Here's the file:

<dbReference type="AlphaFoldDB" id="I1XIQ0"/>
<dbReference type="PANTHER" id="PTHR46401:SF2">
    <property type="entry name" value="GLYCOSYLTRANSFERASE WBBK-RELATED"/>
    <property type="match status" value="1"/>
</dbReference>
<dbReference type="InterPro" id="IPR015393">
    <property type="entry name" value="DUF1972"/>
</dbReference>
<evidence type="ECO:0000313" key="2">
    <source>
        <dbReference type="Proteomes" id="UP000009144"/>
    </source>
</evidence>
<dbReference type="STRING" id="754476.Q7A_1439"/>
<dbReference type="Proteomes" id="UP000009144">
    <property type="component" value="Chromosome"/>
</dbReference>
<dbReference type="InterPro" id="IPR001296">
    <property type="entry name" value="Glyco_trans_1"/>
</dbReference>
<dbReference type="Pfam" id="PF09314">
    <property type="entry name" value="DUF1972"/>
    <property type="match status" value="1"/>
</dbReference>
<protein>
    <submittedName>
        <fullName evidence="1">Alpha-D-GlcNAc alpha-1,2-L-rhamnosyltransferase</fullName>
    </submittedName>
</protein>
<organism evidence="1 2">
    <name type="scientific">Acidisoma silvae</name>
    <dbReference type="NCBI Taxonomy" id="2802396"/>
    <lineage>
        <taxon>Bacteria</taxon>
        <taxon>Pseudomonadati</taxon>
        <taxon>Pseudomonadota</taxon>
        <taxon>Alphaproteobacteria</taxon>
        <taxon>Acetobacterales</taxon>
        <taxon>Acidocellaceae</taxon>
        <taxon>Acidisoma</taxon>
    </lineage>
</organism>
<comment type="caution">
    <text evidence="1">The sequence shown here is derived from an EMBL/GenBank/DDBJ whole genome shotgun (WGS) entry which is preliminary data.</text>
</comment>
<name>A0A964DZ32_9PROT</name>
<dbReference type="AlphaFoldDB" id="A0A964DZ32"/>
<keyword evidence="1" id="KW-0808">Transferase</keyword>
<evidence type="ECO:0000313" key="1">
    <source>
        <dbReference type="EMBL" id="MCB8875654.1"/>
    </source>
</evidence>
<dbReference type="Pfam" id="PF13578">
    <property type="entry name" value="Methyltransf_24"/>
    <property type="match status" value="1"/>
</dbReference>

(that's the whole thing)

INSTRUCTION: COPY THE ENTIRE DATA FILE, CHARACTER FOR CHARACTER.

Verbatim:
<dbReference type="AlphaFoldDB" id="I1XIQ0"/>
<dbReference type="PANTHER" id="PTHR46401:SF2">
    <property type="entry name" value="GLYCOSYLTRANSFERASE WBBK-RELATED"/>
    <property type="match status" value="1"/>
</dbReference>
<dbReference type="InterPro" id="IPR015393">
    <property type="entry name" value="DUF1972"/>
</dbReference>
<evidence type="ECO:0000313" key="2">
    <source>
        <dbReference type="Proteomes" id="UP000009144"/>
    </source>
</evidence>
<dbReference type="STRING" id="754476.Q7A_1439"/>
<dbReference type="Proteomes" id="UP000009144">
    <property type="component" value="Chromosome"/>
</dbReference>
<dbReference type="InterPro" id="IPR001296">
    <property type="entry name" value="Glyco_trans_1"/>
</dbReference>
<dbReference type="Pfam" id="PF09314">
    <property type="entry name" value="DUF1972"/>
    <property type="match status" value="1"/>
</dbReference>
<protein>
    <submittedName>
        <fullName evidence="1">Alpha-D-GlcNAc alpha-1,2-L-rhamnosyltransferase</fullName>
    </submittedName>
</protein>
<organism evidence="1 2">
    <name type="scientific">Acidisoma silvae</name>
    <dbReference type="NCBI Taxonomy" id="2802396"/>
    <lineage>
        <taxon>Bacteria</taxon>
        <taxon>Pseudomonadati</taxon>
        <taxon>Pseudomonadota</taxon>
        <taxon>Alphaproteobacteria</taxon>
        <taxon>Acetobacterales</taxon>
        <taxon>Acidocellaceae</taxon>
        <taxon>Acidisoma</taxon>
    </lineage>
</organism>
<comment type="caution">
    <text evidence="1">The sequence shown here is derived from an EMBL/GenBank/DDBJ whole genome shotgun (WGS) entry which is preliminary data.</text>
</comment>
<name>A0A964DZ32_9PROT</name>
<dbReference type="AlphaFoldDB" id="A0A964DZ32"/>
<keyword evidence="1" id="KW-0808">Transferase</keyword>
<evidence type="ECO:0000313" key="1">
    <source>
        <dbReference type="EMBL" id="MCB8875654.1"/>
    </source>
</evidence>
<dbReference type="Pfam" id="PF13578">
    <property type="entry name" value="Methyltransf_24"/>
    <property type="match status" value="1"/>
</dbReference>